man will not be east of the Leader lane. 

Youge street, north of King to Ade 
laide, in the early fifties, had a miscel 
laneous number of dealers on its west 
ern side, clothiers, auctioneers, tailors, 
druggists, boot makers and hardware 
men, with a sprinkling of small dry goods 
men. North of Adelaide, on both sides 
of the street it was about the same. The 
stores were occupied by the various 
lines of trade, and the upper rooms of 
many of tue Lmimiugs were rented to 
printers and publishers, barristers and 
book agents at rents far more moderate 
than in tnese days of active business 

The first buildings that marked an era 
of improvement on Yonge street in 1852- 
63 were those oh. the north-west and 
north-east corners of Youge and Ade 
laide streets, the two rows which are 
prominent in the foreground of the pic 
ture illustrating this chapter. The south 
west corner of Yonge and Adelaide streets 
was early in the century occupied by 
the tannery of Jesse Ketchum. His house 
and grounds were on the north-west cor 
ner of Yonge and Adelaide streets, and 
Extended a hundred feet north. In the 
forties a row of wooden buildings oc 
cupied the site after the demolition, 
of the Ketchum dwelling, and this row, 
which was destroyed by fire, was suc 
ceeded in 1850 by the brick row shown 
and known as the Elgin Buildings. These 
-were erected by Mr. Jesse Ketchum, jr., 
and some of the southern shops in the 
row are now in the possession of the 

Sheard family, having belonged to the 
late Joseph Sheard, the architect, at one 
time Mayor of the city, and one promin 
ent in municipal reform. The name 
"Elgin" was selected in honour of Lord 
Elgin, who! in 1847-54 was the Governor 
of Upper and Lower Canada. 

The first shop on the left hand was 
that of James & William McDonald, dry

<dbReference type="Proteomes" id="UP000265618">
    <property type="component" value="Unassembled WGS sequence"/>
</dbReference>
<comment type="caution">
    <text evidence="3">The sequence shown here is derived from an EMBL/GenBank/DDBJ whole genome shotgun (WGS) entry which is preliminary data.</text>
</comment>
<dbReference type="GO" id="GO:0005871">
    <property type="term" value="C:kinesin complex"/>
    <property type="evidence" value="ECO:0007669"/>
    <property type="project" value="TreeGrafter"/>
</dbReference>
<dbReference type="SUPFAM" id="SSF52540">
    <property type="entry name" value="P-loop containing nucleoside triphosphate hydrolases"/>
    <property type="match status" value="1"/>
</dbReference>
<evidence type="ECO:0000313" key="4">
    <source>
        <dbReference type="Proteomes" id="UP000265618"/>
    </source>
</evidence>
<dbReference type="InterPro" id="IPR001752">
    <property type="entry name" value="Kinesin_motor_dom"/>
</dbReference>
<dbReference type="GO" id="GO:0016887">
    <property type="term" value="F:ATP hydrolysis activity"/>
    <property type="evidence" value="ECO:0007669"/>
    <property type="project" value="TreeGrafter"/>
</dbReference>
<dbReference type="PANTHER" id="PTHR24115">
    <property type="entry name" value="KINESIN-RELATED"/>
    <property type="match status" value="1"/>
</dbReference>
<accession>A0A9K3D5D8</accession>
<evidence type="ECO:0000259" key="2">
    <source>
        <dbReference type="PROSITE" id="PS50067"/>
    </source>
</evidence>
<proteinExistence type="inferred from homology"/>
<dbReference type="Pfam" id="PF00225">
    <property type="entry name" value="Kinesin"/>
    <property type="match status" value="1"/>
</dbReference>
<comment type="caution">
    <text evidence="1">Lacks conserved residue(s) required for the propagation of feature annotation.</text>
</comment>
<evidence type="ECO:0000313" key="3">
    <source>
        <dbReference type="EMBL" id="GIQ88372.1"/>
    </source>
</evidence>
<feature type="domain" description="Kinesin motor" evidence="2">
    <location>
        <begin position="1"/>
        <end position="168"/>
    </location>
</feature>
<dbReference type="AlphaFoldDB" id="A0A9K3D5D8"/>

goodf dealers, who occupied the ground 
floor of the double store, No. 79, on 
tho corner. The members of this firm 
were two brothers, who from 1852 to 
1850 carried on the business. Mr. Win. 
McDonald went subsequently to Mel 
bourne, Australia, and Mr. James McDon 
ald is still a resident of this city. His 
eon is Mr. William McDonald, of Kerr, 
McDonald & Davidson, barristers, To 

In one of the upper rooms in the build 
ing was the office of Mr. J. R. Joces, a 
barrister, a relative of the Hon. Robt. 
Jones, of L Orignal. Another portion of 
the upper offices was occupied by Wil 
liam Lyou McKenzie, the editor and pro 
prietor of the Weekly Messenger. The 
work of typesetting was performed on 
the third floor, and the Message was 
worked off every week on a Washington 
hand press, the favourite machine for 
printers who did not find it convenient 
to use the cylinder press, twhich was 
worked by steam and which was, in those 
days, considered a novelty. 

No. 81 was a double store, divided 
into single stores and occupied by George 
Balfour, a tailor, and William Hamilton, 
a boot and shoe maker, who died some 
years ago. 

The ground floor and basement of No. 
83 were leased from Mr. Ketchum by 
John nnd William Frederick Cowan, sons 
of Mr. Thomas Smith Cowan, a native 
of County Fermanagh, Ireland, who emi 
grated to Canada in 1840. 

The brothers Cowan carried on a re 
tail dry goods business at No. 83 (Elgin 
Buildings) Yonge street, under the style 
of J. & W. Cowan, from 1854 until the 
expiration of their lease in 1859, when 
they removed to premises owned by Mr. 
J. A. Smith, on the south-west corner of 
Yonge and Richmond streets, continuing 
their avocation at the latter locality 
until 1867. G orge Ridout, tbe barrister, 
Hugh Rodgora, the agent of th 
book subscription firm of Virtue & Co., 
and Patrick Russell, a tailor, also divid 
ed between them a portion of the upper